And then, suddenly, even hollow laughs were out of place. The concern that doctors and nurses had been showing shaded almost imperceptibly into alarm. I had been stable. Now I was in a nosedive.
That night, in the middle of the night, a doctor came to see me. I was dazed and confused, struggling to fill my lungs, but I understood what she had to tell me. I had a severe case of coronavirus, she said, and was suffering from double pneumonia. I was already having six liters of oxygen an hour pumped into me; on the standard coronavirus ward they could not administer more because that would require closer monitoring than they had staff for, the doctor explained.
So they were preparing a bed for me in the intensive care unit, she said, where I would be given as much oxygen as I needed. I would be moved in the morning.
“No,” I said.
“Why not?” she asked. “They can take care of you better there.”
“Because there are fewer ways out of there.”
She was a young trainee doctor. She had no answer. She turned the lights out and left.
Constructing a protective wall
I was left with my thoughts, and I marshaled them into the protective wall that I had been constructing in my head each hospital night, a wall to keep the virus out.
I built it image by image, each one giving me strength, forming an imaginary semicircular shield. Friends I value especially for their courage and wisdom; my two sons, full of vitality and strength; memories that give me particular pleasure; a vision of our cat hiding in the rosebushes at our country home; a friend’s radiant painting of flowers, offering promise of a future; my brother in England.
At the heart of this defensive mental kaleidoscope stood Edith, her love for me and mine for her. And packed around the edges, in the chinks, cementing the structure, were all the thoughts, messages and prayers I was being sent from friends and colleagues across the world. (I have lived a globetrotting life.)
My mobile pinged with text messages and emails. Edith received even more. Believers of every ecumenical stripe prayed for me – worshipers at a synagogue in California, evangelical Christians in Colombia, the North African Muslim who mans my local newspaper kiosk, and, of course, Christian Scientists the length and breadth of this newspaper. Nonbelievers sent their love and concern, too.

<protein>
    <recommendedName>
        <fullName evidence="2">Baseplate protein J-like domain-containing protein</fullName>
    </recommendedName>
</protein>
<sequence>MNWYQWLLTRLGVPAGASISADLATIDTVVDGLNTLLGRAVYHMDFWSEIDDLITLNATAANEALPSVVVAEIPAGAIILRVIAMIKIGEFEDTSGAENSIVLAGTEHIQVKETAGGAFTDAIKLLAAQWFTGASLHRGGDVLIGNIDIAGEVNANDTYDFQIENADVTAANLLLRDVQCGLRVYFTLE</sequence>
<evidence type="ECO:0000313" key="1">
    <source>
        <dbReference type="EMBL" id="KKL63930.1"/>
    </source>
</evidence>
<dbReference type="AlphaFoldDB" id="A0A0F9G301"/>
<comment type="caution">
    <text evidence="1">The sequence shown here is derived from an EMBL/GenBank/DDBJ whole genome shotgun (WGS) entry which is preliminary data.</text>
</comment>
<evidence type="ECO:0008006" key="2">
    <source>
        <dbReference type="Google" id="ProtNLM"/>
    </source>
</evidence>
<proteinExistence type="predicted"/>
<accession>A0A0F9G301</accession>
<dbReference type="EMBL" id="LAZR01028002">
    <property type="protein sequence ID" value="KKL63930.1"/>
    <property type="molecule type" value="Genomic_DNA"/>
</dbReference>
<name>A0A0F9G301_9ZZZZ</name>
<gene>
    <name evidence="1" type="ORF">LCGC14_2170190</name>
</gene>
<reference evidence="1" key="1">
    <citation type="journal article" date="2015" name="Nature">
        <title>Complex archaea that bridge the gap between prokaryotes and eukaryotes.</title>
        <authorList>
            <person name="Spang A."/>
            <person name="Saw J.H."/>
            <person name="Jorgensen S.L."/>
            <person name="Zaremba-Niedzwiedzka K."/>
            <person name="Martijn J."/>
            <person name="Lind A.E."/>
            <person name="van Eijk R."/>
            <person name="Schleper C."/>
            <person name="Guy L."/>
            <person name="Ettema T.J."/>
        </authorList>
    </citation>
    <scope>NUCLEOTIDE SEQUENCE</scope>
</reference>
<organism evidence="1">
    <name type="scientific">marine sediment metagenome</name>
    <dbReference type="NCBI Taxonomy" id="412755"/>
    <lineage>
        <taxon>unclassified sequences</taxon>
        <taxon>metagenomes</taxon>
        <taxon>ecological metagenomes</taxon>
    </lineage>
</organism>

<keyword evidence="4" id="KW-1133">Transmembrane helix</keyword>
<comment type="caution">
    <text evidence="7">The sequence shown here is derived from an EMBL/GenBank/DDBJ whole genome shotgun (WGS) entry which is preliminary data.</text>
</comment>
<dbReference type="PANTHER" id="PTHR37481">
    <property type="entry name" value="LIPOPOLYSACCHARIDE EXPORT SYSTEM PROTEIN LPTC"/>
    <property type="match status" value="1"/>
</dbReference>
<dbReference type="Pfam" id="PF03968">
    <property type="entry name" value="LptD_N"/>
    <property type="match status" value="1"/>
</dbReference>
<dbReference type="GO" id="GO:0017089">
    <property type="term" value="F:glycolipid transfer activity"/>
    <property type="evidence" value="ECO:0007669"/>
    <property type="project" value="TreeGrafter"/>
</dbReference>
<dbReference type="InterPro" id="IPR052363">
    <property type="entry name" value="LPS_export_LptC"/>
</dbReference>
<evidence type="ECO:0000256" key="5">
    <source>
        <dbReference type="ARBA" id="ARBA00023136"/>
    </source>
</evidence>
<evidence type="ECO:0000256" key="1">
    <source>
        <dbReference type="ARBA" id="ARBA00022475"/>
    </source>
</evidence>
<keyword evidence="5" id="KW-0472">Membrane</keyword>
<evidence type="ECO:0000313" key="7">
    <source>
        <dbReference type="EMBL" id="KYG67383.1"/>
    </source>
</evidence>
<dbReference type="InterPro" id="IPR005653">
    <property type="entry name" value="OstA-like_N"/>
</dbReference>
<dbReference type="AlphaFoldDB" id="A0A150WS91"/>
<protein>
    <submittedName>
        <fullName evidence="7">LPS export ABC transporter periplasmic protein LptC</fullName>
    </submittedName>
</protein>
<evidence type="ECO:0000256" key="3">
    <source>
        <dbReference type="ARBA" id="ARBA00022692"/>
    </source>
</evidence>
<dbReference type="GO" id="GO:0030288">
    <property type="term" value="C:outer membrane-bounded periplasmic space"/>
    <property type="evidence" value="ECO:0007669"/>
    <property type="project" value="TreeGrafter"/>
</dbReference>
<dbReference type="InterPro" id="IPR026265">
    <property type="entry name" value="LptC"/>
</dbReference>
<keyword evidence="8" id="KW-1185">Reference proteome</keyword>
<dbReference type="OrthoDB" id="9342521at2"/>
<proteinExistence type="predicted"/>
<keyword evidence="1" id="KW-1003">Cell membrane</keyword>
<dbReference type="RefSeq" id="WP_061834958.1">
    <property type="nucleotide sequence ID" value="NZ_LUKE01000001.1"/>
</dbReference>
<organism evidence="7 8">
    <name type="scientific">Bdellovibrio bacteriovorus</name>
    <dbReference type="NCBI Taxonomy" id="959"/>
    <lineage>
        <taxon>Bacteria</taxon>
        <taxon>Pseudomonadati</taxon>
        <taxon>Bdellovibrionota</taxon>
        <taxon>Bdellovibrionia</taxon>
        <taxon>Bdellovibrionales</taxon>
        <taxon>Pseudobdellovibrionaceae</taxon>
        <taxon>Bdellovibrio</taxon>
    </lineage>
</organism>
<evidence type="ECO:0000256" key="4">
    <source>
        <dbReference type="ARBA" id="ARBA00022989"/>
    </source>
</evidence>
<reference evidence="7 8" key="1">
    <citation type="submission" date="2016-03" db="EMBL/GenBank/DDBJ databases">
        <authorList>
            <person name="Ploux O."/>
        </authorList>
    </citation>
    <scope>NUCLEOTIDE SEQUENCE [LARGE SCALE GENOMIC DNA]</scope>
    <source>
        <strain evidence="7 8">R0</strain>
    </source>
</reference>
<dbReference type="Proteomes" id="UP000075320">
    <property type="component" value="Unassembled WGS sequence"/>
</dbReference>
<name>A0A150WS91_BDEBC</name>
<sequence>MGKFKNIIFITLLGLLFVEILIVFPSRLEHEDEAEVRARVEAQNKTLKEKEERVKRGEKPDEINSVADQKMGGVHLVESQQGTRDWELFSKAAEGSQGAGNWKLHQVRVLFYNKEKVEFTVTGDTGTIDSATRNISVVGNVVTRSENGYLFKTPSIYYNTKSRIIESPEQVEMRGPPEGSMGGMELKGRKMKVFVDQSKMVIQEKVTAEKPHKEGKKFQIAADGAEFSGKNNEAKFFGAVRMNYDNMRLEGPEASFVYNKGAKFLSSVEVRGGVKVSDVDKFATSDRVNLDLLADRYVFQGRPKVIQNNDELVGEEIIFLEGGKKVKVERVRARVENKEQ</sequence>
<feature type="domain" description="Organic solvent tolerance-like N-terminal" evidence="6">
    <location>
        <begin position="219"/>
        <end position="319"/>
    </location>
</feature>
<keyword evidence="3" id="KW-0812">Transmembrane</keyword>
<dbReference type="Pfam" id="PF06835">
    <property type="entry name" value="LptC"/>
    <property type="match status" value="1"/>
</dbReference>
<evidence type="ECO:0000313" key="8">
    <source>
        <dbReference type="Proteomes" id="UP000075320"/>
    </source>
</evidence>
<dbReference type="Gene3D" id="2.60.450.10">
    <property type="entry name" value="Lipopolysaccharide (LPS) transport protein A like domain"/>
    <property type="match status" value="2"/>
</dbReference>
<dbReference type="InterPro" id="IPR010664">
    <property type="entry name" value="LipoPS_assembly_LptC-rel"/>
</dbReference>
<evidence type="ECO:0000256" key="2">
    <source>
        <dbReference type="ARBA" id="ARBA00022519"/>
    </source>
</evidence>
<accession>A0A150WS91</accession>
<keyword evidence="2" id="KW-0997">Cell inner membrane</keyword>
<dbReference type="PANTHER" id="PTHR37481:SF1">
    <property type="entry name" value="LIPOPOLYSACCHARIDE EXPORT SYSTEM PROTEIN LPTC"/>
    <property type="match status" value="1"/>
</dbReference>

And I felt all that in my body and my soul. I do not know how, but I did. Hunkered down in my hospital bed, my room dimly illuminated by a ghostly night-light, I wove all those prayers and thoughts into a cord I could cling to while I hung on to my own willpower at the same time. I was no longer alone.
A decisive moment
The doctor who kept my wife informed of my condition in daily phone calls had told her that these 48 hours would be decisive. I didn’t need to be told.
When dawn broke, I was still on six liters of oxygen, and comfortable. Nobody came to take me to intensive care. I was wakeful and alert all morning, and mid-afternoon a nurse turned the oxygen down to 5-1/2. I couldn’t see her face behind her surgical mask, of course, but I could hear the smile in her voice as she told me what she was doing.
And that’s how I stayed for the next 24 hours, hovering just inside the ward’s oxygen limits, and just out of reach of the ICU. I didn’t listen to the news or to much music. Instead I concentrated on myself, drawing on my resources. Thankfully they proved sufficient. Within four days I was off oxygen altogether, and three days later I was discharged.
Today, nearly three weeks later, I still tire very easily. Often I will lie down with a book after lunch and wake up at five o’clock. I still find myself out of breath more quickly than normal when I do exercises to rebuild my withered muscles.
I have a little machine to boost my lung capacity. It consists of three columns and three balls. I have to breathe in for as long and as steadily as I can so as to hold one or more of the balls at the top of their columns. The exercise is just as boring as it sounds.
Much less boring, though, are meals now that I have recovered my sense of taste. I have regained my appetite (and some of those missing 26 pounds), but strangely my sense of taste is now heightened; strong flavors such as vinegar, chili pepper, and ripe French cheese, once favorites, are now anathema. Nobody can tell me how long this might last.
Nobody can tell me much, in fact. Am I now immune to the virus? Medical experts differ. Why did I get better? I have my own opinions on that, as I have explained. But as a 66-year-old man in only average physical shape, I am particularly fond of the reason a young doctor gave me a couple of days before I left the hospital.
“Because you are young and strong,” she said.
If I had not been infected with coronavirus, and if her face had not been covered by a mask and visor, I would have kissed her.
Editor’s note: As a public service, all our coronavirus coverage is free. No paywall.